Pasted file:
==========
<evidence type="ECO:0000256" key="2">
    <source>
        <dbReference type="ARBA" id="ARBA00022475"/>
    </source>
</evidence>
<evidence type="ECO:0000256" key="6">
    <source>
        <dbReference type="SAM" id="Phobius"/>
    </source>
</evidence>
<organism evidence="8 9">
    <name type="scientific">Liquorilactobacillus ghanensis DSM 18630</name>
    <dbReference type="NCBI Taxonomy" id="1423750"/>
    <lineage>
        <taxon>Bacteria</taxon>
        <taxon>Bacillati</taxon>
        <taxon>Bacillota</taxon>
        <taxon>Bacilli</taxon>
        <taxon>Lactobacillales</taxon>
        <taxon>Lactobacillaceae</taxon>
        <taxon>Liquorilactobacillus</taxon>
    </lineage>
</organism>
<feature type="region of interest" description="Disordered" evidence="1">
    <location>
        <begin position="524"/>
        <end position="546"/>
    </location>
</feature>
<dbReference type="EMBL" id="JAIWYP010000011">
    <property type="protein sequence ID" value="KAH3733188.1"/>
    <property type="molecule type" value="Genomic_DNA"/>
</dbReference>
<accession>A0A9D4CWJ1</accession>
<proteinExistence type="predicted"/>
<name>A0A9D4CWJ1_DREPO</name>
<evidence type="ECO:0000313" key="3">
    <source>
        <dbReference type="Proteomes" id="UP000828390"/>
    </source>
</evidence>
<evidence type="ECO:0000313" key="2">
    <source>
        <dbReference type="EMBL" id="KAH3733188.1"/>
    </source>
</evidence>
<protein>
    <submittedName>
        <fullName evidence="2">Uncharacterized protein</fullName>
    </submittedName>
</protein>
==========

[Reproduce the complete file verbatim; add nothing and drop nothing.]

<evidence type="ECO:0000256" key="2">
    <source>
        <dbReference type="ARBA" id="ARBA00022475"/>
    </source>
</evidence>
<evidence type="ECO:0000256" key="6">
    <source>
        <dbReference type="SAM" id="Phobius"/>
    </source>
</evidence>
<organism evidence="8 9">
    <name type="scientific">Liquorilactobacillus ghanensis DSM 18630</name>
    <dbReference type="NCBI Taxonomy" id="1423750"/>
    <lineage>
        <taxon>Bacteria</taxon>
        <taxon>Bacillati</taxon>
        <taxon>Bacillota</taxon>
        <taxon>Bacilli</taxon>
        <taxon>Lactobacillales</taxon>
        <taxon>Lactobacillaceae</taxon>
        <taxon>Liquorilactobacillus</taxon>
    </lineage>
</organism>
<feature type="region of interest" description="Disordered" evidence="1">
    <location>
        <begin position="524"/>
        <end position="546"/>
    </location>
</feature>
<dbReference type="EMBL" id="JAIWYP010000011">
    <property type="protein sequence ID" value="KAH3733188.1"/>
    <property type="molecule type" value="Genomic_DNA"/>
</dbReference>
<accession>A0A9D4CWJ1</accession>
<proteinExistence type="predicted"/>
<name>A0A9D4CWJ1_DREPO</name>
<evidence type="ECO:0000313" key="3">
    <source>
        <dbReference type="Proteomes" id="UP000828390"/>
    </source>
</evidence>
<evidence type="ECO:0000313" key="2">
    <source>
        <dbReference type="EMBL" id="KAH3733188.1"/>
    </source>
</evidence>
<protein>
    <submittedName>
        <fullName evidence="2">Uncharacterized protein</fullName>
    </submittedName>
</protein>